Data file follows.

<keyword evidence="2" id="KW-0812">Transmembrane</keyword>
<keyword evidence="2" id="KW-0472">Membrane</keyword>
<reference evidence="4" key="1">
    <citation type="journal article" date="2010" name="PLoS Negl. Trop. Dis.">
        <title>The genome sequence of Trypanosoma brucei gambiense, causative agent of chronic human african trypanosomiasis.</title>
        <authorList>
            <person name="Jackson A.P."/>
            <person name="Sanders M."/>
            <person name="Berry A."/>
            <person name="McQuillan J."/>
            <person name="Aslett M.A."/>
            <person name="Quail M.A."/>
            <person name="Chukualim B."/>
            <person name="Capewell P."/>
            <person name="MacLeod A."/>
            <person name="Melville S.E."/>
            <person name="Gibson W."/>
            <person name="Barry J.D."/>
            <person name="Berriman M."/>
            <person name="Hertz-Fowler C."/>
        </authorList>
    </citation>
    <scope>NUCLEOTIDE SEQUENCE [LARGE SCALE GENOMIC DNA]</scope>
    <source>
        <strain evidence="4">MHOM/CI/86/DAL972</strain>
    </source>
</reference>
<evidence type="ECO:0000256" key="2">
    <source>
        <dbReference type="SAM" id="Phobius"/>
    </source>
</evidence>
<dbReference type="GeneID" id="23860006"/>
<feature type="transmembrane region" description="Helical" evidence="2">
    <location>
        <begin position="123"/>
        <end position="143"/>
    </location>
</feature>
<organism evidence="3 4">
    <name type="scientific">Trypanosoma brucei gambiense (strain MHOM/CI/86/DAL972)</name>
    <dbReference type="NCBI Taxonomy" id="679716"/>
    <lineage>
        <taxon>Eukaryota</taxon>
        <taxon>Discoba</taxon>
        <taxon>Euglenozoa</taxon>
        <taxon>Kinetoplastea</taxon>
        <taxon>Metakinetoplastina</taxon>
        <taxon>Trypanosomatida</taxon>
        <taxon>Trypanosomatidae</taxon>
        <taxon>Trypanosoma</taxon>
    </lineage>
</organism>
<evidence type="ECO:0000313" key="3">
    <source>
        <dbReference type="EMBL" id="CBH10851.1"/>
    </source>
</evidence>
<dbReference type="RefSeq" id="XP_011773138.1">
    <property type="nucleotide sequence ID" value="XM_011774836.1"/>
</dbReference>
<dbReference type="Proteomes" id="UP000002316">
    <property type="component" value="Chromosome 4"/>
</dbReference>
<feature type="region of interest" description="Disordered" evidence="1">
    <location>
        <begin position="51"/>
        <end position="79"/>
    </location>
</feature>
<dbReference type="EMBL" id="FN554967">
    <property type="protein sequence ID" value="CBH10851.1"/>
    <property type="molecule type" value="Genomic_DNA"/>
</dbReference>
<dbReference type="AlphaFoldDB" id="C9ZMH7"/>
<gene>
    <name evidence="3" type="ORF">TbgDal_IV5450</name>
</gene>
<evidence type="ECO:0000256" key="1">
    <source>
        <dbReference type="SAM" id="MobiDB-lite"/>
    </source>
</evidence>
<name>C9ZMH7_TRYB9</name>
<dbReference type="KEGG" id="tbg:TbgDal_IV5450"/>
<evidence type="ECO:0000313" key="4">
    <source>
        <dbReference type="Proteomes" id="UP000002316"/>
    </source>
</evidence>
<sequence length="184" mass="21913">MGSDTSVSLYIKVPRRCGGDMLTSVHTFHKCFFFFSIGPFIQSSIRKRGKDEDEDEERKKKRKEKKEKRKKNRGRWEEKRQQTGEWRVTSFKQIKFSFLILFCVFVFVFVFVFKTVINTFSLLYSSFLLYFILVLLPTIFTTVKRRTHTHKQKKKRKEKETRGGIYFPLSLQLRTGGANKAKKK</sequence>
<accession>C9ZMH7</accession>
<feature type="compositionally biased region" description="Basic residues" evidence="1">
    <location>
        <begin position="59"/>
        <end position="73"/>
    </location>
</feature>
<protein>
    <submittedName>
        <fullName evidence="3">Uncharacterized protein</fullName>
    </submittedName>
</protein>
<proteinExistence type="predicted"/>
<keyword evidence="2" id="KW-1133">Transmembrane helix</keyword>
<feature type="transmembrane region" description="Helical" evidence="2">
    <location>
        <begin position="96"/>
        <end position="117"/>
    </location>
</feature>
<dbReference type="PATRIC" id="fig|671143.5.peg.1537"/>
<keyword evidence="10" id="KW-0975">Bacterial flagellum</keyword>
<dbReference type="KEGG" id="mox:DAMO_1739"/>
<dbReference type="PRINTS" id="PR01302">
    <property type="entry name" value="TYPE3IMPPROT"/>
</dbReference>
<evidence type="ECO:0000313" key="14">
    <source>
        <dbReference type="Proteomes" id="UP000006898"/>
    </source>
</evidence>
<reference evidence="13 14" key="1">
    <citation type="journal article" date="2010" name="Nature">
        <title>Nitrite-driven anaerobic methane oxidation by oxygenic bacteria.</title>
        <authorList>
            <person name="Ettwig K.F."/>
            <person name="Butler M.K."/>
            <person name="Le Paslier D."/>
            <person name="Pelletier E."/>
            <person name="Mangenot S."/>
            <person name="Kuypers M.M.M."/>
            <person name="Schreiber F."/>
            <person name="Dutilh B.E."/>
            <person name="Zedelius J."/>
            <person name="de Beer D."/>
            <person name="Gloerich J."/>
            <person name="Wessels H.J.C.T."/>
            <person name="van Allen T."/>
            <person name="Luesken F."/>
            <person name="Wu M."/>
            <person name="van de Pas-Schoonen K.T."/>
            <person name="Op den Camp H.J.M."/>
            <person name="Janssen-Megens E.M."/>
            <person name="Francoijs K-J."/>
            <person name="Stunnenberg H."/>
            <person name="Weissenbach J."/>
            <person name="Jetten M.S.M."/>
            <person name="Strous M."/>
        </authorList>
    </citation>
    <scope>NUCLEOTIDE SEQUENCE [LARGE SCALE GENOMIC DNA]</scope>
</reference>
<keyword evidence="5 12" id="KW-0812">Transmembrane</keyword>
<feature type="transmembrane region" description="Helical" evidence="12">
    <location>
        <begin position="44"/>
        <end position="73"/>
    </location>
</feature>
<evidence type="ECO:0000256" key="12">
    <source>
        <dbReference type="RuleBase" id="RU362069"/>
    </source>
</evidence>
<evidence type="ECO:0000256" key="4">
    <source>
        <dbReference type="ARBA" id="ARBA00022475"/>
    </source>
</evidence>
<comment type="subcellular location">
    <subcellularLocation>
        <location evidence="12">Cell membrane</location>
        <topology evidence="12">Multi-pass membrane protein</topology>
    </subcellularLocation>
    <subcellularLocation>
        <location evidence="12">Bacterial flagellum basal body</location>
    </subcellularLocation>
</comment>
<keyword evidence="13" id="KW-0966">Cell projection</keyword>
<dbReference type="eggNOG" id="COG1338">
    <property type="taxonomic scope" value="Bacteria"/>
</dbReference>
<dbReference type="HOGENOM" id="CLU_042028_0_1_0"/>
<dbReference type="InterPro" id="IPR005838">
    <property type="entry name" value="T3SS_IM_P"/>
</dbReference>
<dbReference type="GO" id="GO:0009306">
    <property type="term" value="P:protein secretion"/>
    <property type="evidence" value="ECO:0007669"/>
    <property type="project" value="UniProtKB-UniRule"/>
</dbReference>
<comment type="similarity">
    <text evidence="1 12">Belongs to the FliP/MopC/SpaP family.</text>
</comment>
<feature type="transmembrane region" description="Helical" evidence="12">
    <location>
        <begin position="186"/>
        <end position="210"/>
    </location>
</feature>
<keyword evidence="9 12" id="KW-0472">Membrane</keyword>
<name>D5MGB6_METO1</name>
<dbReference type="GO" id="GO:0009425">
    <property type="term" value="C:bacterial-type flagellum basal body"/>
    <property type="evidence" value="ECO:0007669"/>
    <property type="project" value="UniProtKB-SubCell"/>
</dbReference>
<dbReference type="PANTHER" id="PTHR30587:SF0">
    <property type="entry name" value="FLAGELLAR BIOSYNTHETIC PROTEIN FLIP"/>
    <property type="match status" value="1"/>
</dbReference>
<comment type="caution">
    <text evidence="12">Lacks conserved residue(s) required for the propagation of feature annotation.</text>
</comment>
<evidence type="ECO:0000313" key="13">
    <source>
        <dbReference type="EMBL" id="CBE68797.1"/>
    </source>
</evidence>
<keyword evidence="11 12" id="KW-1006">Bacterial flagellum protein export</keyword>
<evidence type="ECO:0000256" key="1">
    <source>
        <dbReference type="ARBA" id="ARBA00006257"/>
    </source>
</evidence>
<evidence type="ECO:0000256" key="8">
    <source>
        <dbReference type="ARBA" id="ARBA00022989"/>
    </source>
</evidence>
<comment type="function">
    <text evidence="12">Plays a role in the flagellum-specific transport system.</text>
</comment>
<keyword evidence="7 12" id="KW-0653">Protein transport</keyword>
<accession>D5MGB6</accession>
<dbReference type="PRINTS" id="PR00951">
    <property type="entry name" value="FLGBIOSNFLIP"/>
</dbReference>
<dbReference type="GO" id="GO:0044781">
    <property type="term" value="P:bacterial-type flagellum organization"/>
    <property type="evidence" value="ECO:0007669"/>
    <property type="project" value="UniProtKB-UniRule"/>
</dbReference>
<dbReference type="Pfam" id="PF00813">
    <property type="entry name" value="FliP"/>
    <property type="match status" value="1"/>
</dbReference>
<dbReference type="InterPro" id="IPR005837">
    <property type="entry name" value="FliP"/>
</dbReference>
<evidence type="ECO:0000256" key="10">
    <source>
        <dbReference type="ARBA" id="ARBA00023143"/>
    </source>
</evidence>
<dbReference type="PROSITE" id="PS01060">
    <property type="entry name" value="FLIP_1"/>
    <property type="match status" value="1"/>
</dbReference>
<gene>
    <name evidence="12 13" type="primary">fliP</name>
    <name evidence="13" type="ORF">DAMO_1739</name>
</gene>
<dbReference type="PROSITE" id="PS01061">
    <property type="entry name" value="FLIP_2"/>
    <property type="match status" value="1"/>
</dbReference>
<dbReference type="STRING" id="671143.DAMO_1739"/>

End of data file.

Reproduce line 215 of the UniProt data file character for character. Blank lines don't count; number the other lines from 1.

</comment>